Arytenoid chondritis is a progressive inflammatory condition of the horse's arytenoid cartilages. The arytenoid cartilages are paired flaps of cartilage that lie at the opening to the trachea or windpipe.
During inspiration, these flaps are pulled apart to allow as much air as possible to pass through the trachea and into the lungs. They then return to a semi-open position during expiration.
There are three clinical presentations of arytenoid chondritis in horses, including: simple mucosal ulceration, granulomas, and cartilage deformity. It is the size of the granulomas or enlargement of the body of the arytenoid which determines the presence and severity of the obstruction of the airway. Chondritic arytenoid cartilages are significantly larger and abnormal in shape compared to arytenoid cartilage in normal horses.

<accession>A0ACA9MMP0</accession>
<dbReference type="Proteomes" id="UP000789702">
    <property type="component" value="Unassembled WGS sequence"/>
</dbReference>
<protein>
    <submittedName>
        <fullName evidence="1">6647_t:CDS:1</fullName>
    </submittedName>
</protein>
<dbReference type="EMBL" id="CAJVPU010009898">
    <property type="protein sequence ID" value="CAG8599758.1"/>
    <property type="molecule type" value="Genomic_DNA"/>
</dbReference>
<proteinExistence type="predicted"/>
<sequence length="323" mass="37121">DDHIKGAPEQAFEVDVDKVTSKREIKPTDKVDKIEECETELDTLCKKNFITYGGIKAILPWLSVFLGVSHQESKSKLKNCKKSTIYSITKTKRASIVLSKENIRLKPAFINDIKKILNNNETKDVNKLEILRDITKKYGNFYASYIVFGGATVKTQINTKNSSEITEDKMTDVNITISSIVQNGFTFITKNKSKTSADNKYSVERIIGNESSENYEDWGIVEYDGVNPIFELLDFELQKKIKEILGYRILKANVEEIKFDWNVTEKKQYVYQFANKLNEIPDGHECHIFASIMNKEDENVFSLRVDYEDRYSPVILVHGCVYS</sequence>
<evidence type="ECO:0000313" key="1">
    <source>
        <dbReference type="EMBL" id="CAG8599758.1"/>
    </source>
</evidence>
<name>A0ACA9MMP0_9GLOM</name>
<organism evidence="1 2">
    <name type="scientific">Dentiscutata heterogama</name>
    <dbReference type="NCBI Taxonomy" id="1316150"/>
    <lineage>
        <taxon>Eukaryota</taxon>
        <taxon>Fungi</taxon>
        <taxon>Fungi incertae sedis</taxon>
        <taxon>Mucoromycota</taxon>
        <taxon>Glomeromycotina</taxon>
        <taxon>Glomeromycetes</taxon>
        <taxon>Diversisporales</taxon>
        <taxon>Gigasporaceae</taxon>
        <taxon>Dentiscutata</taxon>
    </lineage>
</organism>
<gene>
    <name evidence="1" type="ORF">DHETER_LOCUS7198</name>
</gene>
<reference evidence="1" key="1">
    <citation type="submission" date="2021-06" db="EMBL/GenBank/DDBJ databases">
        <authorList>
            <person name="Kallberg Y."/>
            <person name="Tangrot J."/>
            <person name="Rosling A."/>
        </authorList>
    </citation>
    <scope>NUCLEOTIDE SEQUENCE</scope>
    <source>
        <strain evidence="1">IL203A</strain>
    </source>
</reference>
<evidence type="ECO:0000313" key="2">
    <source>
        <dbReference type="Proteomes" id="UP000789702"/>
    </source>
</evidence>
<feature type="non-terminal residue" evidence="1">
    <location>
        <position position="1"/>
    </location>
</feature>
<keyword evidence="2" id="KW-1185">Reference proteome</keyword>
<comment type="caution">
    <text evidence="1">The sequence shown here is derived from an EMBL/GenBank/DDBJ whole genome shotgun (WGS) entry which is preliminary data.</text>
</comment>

Arytenoid chondritis most commonly presents in horses as reduced athletic performance and respiratory stridor, as a result of upper airway dysfunction. Horses with arytenoid chondritis can have similar symptoms and histories as horses with laryngeal hemiplegia. The most common treatment for arytenoid chondritis involves surgery. Medical therapy is also sometimes performed, which includes administering broad-spectrum antibiotics and placement of a tracheostomy tube.